The growing problem of garbage piles Inner city neighbourhoods more likely to be plagued

In April, garbage on a Parkdale lot garnered widespread media coverage before it was cleaned up. Parkdale-Cromdale isn’t the only neighbourhood with this problem. Alberta Avenue Community League volunteers reported three properties during their clean up of the 112 Avenue blocks including a pile of refuse growing on a vacant lot on 95 Street.

Vacant or abandoned lots in particular are tempting dumping grounds, said Kaila Tipton, the city’s acting coordinator of general enforcement.

According to Tipton, areas with more rental properties are also problematic. “People are moving more often and getting rid of things more often and not always disposing of things properly.”

Virginia Potkins, an Alberta Avenue resident, said five properties on 118 Avenue and 96 Street frequently have junk in alleys or behind the properties.

Garbage that accumulates in the alley on 118 Avenue and 96 Street. | Virginia Potkins

“I call 311 or use the app at least once a week,” said Potkins. “Last night we had a barbecue and we heard a truck, then saw some guy unloading an old broken lawn mower in the alley. It’s not just people who live here [that do it], it’s people from other places.”

Potkins noted how one home was undergoing renovations, but the refuse wasn’t hauled away soon enough. “Some people used the drywall material and started building shelters to camp out. It’s good that all these new builds happen, but we have to keep it clean.”

No matter who’s doing it, it’s the responsibility of property owners to clean it up. Bylaw officers work with owners to help prevent the problem from getting worse by suggesting strategies like using signage, fences, and lighting. It’s important to monitor the property to ensure people aren’t dumping on it and to remove items promptly so it doesn’t look like a dumping spot.

Report unsightly properties by dialing 311, by using the app, or by reporting it online. A bylaw officer will open a file and investigate within four business days.

The officer will determine how severe the problem is, then may give a warning (Notice to Comply) with 14 days to remedy the problem.

If the problem is not fixed, then the officer gives a Municipal Government Act (MGA) order, which “gives municipalities the ability to remedy the problem and bill property owners for clean up,” said Tipton

Tipton added, “If it’s a property where there’s ongoing complaints and there’s a significant history, they can go [straight to] to the MGA orders.” This order gives property owners 21 days to remedy concerns

If the owner doesn’t clean up the property by the due date, the bylaw officer books contractors to clean it and gives the owner seven days’ notice for contractors to set foot on the property.

“But even if we get there, a property owner can kick us off and we’d have to go through the court,” said Tipton.

Submitting multiple complaints to 311 can help officers understand the scope of the situation, but it won’t make the file more of a priority.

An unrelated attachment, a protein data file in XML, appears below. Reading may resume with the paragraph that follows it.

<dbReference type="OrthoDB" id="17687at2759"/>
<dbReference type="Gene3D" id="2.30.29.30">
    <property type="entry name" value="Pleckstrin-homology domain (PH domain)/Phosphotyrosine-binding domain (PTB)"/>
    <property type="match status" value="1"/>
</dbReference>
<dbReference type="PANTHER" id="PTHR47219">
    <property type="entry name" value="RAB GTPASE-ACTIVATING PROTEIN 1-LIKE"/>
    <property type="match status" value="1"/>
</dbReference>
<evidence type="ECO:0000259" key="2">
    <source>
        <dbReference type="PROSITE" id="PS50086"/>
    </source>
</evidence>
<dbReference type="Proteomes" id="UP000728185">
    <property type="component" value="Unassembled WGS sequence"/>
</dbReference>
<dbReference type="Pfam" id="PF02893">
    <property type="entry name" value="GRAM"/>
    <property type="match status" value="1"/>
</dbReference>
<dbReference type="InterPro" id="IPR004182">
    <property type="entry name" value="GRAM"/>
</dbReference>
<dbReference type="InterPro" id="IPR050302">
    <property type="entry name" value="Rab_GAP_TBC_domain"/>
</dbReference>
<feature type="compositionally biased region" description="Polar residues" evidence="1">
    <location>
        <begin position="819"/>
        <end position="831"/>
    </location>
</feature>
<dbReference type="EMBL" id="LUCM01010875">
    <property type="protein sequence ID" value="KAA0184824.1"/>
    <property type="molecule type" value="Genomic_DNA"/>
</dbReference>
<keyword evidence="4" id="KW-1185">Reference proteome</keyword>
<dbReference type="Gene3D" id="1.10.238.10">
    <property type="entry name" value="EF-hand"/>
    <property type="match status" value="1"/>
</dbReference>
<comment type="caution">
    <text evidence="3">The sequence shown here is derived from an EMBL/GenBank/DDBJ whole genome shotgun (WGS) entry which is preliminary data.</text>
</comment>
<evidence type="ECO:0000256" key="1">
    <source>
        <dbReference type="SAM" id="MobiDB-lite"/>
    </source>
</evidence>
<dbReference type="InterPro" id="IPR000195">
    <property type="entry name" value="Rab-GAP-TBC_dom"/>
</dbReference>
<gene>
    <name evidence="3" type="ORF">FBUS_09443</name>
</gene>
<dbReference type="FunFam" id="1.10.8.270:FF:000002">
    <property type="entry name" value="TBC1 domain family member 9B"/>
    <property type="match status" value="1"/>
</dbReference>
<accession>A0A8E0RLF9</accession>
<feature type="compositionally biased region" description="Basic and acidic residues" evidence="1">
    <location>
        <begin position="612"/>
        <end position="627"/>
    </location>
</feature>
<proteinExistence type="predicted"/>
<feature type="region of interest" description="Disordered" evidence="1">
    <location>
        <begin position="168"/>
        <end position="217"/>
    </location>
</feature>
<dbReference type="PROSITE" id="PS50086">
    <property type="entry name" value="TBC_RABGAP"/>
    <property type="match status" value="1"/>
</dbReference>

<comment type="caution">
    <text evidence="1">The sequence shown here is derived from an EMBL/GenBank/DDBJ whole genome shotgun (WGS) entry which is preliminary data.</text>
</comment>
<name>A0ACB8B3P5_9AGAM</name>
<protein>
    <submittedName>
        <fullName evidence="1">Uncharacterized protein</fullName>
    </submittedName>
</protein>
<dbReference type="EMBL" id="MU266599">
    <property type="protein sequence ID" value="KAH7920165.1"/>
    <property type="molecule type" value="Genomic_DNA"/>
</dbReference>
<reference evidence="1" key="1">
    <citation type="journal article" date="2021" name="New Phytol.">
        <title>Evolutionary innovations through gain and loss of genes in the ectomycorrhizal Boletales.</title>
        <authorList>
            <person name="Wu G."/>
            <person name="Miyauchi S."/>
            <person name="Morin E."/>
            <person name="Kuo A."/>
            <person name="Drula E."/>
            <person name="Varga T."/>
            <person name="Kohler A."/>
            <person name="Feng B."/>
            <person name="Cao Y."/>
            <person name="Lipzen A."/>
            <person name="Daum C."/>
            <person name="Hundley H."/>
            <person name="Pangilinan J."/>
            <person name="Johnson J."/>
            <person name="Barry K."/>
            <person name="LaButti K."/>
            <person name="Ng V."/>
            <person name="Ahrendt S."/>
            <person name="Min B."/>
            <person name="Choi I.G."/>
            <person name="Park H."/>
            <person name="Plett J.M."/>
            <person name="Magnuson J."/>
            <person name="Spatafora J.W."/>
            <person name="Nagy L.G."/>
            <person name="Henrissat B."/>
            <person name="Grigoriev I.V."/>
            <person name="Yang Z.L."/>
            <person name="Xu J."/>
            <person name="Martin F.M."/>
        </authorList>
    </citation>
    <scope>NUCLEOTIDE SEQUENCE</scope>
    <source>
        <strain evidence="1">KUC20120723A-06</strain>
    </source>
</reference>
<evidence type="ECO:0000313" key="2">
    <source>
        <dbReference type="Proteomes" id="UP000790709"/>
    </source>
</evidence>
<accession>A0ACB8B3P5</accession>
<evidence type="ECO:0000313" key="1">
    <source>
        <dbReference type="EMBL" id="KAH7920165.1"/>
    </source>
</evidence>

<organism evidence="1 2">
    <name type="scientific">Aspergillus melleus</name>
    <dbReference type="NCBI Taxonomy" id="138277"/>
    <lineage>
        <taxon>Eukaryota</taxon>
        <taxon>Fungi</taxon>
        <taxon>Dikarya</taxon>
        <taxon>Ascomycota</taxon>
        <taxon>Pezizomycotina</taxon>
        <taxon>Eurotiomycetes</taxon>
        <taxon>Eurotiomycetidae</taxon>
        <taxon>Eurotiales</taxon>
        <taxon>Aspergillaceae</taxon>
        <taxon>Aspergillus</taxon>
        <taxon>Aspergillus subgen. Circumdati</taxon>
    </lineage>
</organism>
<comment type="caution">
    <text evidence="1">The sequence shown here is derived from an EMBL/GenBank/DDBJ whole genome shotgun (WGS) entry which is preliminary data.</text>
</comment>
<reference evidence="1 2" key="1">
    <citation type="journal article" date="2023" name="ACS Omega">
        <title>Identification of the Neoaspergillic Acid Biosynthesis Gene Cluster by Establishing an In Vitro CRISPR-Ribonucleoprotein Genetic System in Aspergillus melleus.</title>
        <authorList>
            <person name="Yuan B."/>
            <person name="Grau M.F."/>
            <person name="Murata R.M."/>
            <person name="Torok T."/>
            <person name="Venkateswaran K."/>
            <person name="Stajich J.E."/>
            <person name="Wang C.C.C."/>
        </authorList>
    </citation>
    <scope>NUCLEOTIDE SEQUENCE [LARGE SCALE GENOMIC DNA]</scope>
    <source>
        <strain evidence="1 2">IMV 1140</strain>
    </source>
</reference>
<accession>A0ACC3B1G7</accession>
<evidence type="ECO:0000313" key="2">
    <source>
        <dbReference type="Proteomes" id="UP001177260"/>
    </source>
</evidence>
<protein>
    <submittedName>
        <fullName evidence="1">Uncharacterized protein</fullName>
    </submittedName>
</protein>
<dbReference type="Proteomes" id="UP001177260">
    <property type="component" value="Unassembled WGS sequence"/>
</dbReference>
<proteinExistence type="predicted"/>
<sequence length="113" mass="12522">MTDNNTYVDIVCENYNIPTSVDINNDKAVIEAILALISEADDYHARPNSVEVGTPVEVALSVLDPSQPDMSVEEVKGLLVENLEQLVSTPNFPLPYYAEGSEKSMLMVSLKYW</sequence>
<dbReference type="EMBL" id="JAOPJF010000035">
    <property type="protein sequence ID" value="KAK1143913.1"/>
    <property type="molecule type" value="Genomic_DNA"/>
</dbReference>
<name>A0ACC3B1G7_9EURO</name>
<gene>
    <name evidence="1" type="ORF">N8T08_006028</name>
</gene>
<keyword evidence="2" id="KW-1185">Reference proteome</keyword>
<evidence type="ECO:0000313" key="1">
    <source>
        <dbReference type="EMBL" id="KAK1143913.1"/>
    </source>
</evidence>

Potkins says people move junk from property to property using shopping carts. | Virginia Potkins

“Early reporting can be [helpful] because the process can be quite lengthy. Once the file has started the process, it’s a priority, but timelines are legislated so nothing can expedite it.”

Taking a picture of the property is useful. “It’s also a good comparison for when the officer takes the photo,” said Tipton, explaining the officer can see if the pile has grown.

If garbage is on city land, report it the same way. “As soon as the city is notified of something on city property, we deal with it as soon as we can,” said Tipton.

Each case is unique and sometimes it takes longer to get a property cleaned. Tipton said, “More and more, we’re seeing files that have complex pieces to it.”

Some owners may be unable to clean their property due to mental health issues or because they’re physically unable to do so. “We really try to work with property owners. A responsible municipality tries to work with the people. It’s the property owner’s responsibility, but we have to be aware and compassionate.”

Tipton added, “An officer can fine after the property owner has shown non-compliance.” Issuing a fine typically happens before the city hires contractors. In the case of repeat or chronic offenders, officers can issue a fine immediately.

“A ticket is issued as a tool to change behaviour,” said Tipton.

The fine for a homeowner is $250 and $1,000 for construction-specific issues, such as infill properties and development companies.

Potkins said reporting properties helps.

“I think the more I complain, the more they actually listen,” she said. “It’s such a big issue that sometimes it takes time.” She added, “It comes and goes but is a constant problem. It never fully disappears.”


UNSIGHTLY PROPERTIES

Edmonton.ca, search “nuisance conditions”

Report by dialing 311, emailing 311@edmonton,ca or using the 311 app

Report online:

edmonton.ca/311 (Bylaw Complaint Service)

permits.edmonton.ca/Default.aspx?appArea=Complaints


Featured Image: Some of the garbage in the alley on 118 Avenue and 96 Street. | Virginia Potkin

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